Impact of Drugs


The liver is the principal site of drug metabolism . Although metabolism typically inactivates drugs, some drug metabolites are pharmacologically active—sometimes even more so than the parent compound. An inactive or weakly active substance that has an active metabolite is called a prodrug, especially if designed to deliver the active moiety more effectively.


Drugs can be metabolized by oxidation, reduction, hydrolysis, hydration, conjugation, condensation, or isomerization; whatever the process, the goal is to make the drug easier to excrete. The enzymes involved in metabolism are present in many tissues but generally are more concentrated in the liver. Drug metabolism rates vary among patients. Some patients metabolize a drug so rapidly that therapeutically effective blood and tissue concentrations are not reached; in others, metabolism may be so slow that usual doses have toxic effects. Individual drug metabolism rates are influenced by genetic factors, coexisting disorders (particularly chronic liver disorders and advanced heart failure), and drug interactions (especially those involving induction or inhibition of metabolism).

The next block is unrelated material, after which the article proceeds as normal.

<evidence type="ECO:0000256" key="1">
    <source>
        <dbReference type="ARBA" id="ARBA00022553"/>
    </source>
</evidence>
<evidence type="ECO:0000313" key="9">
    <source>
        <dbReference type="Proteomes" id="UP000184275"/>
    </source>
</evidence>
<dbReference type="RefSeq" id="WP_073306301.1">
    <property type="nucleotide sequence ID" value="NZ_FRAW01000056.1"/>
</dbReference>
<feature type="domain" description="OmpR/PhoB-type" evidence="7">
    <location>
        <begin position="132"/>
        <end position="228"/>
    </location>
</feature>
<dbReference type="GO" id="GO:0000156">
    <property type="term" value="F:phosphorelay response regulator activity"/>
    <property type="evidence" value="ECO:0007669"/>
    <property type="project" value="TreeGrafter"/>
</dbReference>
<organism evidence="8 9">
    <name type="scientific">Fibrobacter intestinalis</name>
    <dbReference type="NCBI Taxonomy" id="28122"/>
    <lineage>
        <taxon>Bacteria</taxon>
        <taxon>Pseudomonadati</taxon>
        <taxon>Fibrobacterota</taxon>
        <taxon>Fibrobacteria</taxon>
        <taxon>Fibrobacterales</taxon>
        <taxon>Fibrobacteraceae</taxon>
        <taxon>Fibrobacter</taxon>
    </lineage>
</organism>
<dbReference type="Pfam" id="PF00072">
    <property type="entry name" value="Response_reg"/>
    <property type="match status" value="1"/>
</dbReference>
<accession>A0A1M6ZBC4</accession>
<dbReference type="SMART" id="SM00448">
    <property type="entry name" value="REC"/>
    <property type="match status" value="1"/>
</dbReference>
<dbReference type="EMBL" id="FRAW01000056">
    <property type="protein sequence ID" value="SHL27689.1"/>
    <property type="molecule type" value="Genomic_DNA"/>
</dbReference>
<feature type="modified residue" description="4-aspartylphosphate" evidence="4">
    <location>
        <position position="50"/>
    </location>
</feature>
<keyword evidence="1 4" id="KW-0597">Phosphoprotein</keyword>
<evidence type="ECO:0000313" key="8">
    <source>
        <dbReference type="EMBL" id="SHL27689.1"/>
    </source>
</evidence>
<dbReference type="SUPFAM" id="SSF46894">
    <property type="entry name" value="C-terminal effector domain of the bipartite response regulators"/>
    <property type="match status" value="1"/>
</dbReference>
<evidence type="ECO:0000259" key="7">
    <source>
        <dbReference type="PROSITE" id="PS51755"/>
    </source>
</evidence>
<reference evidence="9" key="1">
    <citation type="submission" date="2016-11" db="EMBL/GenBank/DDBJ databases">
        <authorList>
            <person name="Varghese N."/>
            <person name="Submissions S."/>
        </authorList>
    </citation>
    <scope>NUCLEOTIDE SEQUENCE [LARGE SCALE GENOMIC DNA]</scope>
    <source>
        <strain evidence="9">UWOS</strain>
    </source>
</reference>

For many drugs, metabolism occurs in 2 phases. Phase I reactions involve formation of a new or modified functional group or cleavage (oxidation, reduction, hydrolysis); these reactions are nonsynthetic. Phase II reactions involve conjugation with an endogenous substance (eg, glucuronic acid, sulfate, glycine); these reactions are synthetic. Metabolites formed in synthetic reactions are more polar and thus more readily excreted by the kidneys (in urine) and the liver (in bile) than those formed in nonsynthetic reactions. Some drugs undergo only phase I or phase II reactions; thus, phase numbers reflect functional rather than sequential classification.


Hepatic drug transporters are present throughout parenchymal liver cells and affect a drug’s liver disposition, metabolism, and elimination. The 2 primary types of transporters are influx, which translocate molecules into the liver, and efflux, which mediate excretion of drugs into the blood or bile. Genetic polymorphisms can variably affect the expression and function of hepatic drug transporters to potentially alter a patient's susceptibility to drug adverse effects and drug-induced liver injury. For example, carriers of certain transporter genotypes exhibit increased blood levels of statins and are more susceptible to statin-induced myopathy when statins are used for the treatment of hypercholesterolemia.


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Thanks and Regards,

Angelina Matthew

Managing Editor
Pharmaceutical Analytical Chemistry